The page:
Just pure speculation here but thought I would post it...

What now for O’Neal, Adelman?

It’s no secret the Trail Blazers need a cornerstone player — a Ray Allen or Kevin Garnett type — to make a firm step toward respectability in the near future.
The first name that comes to mind is Jermaine O’Neal, who just finished a discouraging season with Indiana.
O’Neal, who spent his first four seasons in Portland, is a five-time All-Star and a 10-year veteran, yet he doesn’t turn 28 until October. He is one of the premier big men in the game, a solid citizen — the NBA’s 2004 Magic Johnson Award winner — and a popular figure in the City of Roses.
He also is a costly commodity. After making $16.425 million this season, ninth-highest among NBA players, he is due $82.2 million over the next four years. Plus, there is concern about his health, coming off two injury-plagued seasons.
Portland could package Zach Randolph, its first pick in the upcoming draft and another player or two to make a trade work under salary-cap restrictions. But Pacer President Larry Bird says he has no intention of trading O’Neal, though he stops short of declaring he won’t.
And a source close to O’Neal says he has no interest in returning to the Blazers.
“I love being (in Indianapolis),” O’Neal tells The Indianapolis Star. “I’m not concerned (about a trade), because if they ever reach the point where they want to trade me, I’m 27 … longevity is everything, and I haven’t reached my peak yet. This trade talk came up since we struggled last season. People want to take shots at you when things aren’t going well. But that’s fine; my skin is thick.”

• The announcement out of Sacramento about Rick Adelman’s firing as coach said “all parties agreed it was best (for Adelman) to part ways and move on.”
Untrue, Adelman says.
“That’s not the way it went down,” the former Trail Blazer boss says. “I was willing to come back, or at least talk to (co-owners Gavin and Joe Maloof) about it. But it was decided before then.”
Adelman had allowed himself to think a second-half surge that got the Kings into the playoffs for their eighth straight season under his watch — and a competitive first-round loss against defending champion San Antonio — might save his job.
“I knew (dismissal) could happen,” Adelman says. “But the way we finished the season, I thought there was a good chance maybe things would work out.
“It’s their prerogative, but I don’t know what else we could have done to beat the Spurs. If that’s the reason I was let go, maybe it’s best I do leave.”
Some wonder if Geoff Petrie, the Sacramento president of basketball operations whose relationship with Adelman goes back to the first Blazer season when they were roommates, had undercut his old friend. Adelman says Petrie’s hands were tied.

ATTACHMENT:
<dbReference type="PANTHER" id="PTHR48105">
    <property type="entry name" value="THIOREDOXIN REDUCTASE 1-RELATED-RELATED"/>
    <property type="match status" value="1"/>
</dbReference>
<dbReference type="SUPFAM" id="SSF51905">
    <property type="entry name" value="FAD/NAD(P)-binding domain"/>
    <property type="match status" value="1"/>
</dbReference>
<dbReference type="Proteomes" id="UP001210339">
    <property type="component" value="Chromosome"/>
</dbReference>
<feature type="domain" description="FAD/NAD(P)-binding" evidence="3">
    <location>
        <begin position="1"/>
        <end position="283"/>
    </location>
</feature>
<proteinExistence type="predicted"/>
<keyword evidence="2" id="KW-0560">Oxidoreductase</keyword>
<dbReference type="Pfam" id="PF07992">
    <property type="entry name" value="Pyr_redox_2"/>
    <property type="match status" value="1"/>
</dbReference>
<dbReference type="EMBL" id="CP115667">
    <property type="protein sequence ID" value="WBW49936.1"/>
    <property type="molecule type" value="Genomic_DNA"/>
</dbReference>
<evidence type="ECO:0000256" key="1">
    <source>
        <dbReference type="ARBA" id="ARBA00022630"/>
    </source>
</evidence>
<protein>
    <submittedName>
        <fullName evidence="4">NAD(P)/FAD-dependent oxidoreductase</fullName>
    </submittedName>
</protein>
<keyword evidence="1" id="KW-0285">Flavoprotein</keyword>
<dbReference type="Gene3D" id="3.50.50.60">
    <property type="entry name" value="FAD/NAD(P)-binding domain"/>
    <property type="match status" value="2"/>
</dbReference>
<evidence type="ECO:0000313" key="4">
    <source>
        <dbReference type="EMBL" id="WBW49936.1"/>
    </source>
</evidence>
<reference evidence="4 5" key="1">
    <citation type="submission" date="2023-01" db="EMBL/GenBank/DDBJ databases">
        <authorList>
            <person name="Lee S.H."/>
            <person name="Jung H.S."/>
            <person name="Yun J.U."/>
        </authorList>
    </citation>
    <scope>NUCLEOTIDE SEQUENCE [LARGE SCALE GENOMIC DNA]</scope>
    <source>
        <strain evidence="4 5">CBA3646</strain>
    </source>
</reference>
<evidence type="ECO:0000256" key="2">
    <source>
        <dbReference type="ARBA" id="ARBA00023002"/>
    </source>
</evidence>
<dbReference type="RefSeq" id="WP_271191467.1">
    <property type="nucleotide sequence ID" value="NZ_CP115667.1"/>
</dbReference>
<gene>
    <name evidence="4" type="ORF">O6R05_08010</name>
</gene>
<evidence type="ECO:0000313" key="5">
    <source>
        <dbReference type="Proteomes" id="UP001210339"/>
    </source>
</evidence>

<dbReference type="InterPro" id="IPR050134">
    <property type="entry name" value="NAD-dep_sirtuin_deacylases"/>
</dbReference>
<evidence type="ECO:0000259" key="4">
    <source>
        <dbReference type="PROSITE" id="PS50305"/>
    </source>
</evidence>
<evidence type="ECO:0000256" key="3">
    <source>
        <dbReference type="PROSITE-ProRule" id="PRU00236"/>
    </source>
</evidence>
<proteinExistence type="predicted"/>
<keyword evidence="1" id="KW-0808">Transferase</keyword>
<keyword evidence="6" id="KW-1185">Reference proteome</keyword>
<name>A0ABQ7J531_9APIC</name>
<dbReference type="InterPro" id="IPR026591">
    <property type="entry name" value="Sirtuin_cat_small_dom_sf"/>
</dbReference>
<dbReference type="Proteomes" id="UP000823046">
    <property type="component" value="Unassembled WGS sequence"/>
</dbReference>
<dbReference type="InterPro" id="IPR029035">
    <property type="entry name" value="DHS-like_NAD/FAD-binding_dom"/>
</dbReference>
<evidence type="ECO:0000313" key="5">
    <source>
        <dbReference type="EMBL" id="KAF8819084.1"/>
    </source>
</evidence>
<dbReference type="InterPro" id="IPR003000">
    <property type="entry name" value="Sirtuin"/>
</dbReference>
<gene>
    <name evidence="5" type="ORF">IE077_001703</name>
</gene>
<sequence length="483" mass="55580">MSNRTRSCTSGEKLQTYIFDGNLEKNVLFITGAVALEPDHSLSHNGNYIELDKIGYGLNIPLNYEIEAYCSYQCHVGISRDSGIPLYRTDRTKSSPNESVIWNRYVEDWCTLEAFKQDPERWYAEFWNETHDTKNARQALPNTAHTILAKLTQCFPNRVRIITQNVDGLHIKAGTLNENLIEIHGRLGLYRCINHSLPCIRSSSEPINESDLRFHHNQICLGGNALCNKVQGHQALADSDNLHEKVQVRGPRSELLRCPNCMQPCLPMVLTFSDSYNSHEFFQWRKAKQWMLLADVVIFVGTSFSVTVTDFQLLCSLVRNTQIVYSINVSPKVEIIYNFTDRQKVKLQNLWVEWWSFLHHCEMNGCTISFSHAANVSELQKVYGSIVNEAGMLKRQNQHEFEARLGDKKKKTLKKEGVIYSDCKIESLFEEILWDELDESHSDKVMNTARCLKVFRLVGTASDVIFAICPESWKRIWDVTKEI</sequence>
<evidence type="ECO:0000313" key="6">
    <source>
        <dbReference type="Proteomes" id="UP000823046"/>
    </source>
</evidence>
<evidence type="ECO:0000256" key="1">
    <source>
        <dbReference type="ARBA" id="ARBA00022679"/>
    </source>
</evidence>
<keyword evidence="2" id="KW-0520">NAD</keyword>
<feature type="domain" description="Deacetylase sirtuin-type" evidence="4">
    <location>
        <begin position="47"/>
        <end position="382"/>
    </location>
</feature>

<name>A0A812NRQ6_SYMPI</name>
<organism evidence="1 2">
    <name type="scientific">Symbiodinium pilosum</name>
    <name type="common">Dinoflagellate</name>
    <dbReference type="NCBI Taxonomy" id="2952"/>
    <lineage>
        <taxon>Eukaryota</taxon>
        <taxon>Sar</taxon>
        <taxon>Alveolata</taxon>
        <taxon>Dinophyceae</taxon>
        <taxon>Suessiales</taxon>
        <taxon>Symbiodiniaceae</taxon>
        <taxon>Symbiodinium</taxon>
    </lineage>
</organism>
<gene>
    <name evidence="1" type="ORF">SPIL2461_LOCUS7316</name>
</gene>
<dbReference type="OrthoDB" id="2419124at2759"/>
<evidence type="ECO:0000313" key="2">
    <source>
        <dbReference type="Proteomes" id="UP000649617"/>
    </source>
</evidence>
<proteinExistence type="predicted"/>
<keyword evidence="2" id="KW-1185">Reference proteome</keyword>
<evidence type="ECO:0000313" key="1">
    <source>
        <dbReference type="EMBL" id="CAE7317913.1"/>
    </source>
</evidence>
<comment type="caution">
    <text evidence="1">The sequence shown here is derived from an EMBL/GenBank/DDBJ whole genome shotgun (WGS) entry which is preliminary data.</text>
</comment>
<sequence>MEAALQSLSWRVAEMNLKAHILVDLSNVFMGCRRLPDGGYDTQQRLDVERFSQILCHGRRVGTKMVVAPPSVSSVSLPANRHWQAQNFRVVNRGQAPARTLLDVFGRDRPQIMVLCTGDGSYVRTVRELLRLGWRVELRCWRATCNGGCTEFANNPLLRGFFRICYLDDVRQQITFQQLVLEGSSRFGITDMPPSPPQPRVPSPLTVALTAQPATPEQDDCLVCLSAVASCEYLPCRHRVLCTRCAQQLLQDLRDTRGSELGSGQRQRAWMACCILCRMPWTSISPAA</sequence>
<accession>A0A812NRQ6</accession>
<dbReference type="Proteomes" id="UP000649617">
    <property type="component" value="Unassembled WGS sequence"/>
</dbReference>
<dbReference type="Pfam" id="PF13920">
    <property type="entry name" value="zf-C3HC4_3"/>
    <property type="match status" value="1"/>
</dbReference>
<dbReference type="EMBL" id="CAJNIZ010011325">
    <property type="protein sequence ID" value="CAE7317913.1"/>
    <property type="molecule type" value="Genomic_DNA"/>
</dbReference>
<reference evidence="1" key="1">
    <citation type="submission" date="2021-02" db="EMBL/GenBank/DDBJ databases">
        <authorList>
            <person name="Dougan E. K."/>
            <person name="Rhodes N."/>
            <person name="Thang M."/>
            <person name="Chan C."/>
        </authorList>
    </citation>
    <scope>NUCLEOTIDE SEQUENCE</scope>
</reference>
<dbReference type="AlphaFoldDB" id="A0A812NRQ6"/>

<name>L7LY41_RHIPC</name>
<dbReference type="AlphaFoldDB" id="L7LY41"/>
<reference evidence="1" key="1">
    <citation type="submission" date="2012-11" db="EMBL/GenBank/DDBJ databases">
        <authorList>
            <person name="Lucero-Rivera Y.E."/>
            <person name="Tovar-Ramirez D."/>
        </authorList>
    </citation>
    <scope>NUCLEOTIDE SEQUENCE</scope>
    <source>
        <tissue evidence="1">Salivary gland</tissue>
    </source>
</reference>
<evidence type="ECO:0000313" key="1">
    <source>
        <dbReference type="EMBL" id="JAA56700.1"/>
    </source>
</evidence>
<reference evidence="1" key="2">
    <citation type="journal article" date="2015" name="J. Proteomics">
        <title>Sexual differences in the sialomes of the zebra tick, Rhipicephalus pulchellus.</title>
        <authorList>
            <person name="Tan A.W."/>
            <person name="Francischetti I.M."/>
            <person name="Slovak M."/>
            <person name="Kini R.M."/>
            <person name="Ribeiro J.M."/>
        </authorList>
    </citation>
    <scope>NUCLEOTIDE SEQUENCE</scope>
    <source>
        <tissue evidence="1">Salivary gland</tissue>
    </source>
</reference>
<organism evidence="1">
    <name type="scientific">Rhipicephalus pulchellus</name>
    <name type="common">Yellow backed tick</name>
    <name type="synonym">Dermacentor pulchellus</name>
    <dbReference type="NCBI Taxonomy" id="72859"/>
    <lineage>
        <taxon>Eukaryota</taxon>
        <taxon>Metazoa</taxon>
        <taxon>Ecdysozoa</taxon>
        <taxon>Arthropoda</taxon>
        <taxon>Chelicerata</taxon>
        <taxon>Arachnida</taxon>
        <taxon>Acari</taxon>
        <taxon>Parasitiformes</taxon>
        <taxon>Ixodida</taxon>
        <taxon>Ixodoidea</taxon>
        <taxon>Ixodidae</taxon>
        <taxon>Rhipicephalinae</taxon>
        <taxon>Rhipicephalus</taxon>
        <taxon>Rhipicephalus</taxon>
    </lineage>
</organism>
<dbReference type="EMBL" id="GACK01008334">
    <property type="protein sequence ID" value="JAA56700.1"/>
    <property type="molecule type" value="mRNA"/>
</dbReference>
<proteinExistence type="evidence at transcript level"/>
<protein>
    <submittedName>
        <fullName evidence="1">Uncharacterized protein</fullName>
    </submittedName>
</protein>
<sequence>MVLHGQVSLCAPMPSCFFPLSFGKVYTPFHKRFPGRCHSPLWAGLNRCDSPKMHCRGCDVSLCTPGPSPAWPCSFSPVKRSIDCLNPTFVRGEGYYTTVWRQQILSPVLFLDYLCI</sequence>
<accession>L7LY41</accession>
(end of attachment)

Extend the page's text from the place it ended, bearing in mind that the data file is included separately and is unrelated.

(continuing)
“It came down to what (the Maloofs) wanted,” Adelman says.
Adelman, who turns 60 next month, isn’t sure what’s on the horizon. He and wife Mary Kay bought a house in Portland last year; they intend to retire there. Four of his six children — Kathy, Laura, David and Caitlin — live in Portland. Son R.J. was a scout for the Kings, and the youngest, Patrick, is a junior in high school in Sacramento.
“We might stay here, or we might move up to Portland after the school year,” says Adelman, who owns a career coaching record of 752-481 in the regular season and 70-68 in the playoffs and will get another NBA head-coaching opportunity at some point. “We’ll talk things through and make a decision in the next couple of weeks.”
• The Maloofs probably will look for a sexy hire, à la Phil Jackson. They could wind up with San Antonio assistant P.J. Carlesimo, which would be fitting. Carlesimo followed Adelman as coach at both Portland and Golden State.
“Call the Maloofs and tell them that, will you?” Carlesimo jokes.
As of the weekend, neither Carlesimo nor Terry Porter had been contacted by the Kings about the coaching job. Both are interested.
“I would be, for sure,” Carlesimo says. “The owners want to win, Geoff knows what he’s doing, and it’s a good homecourt. There are a couple of potential issues there that are questionable, but as NBA head jobs go, it’s a good one.”
For the record, Porter says he is unsure of his interest in the Sacramento job. But come on. Anybody who thinks he would, or should, turn down that opportunity in deference to his role with the Portland group trying to position itself to buy the Blazers — long odds, indeed — is kidding himself.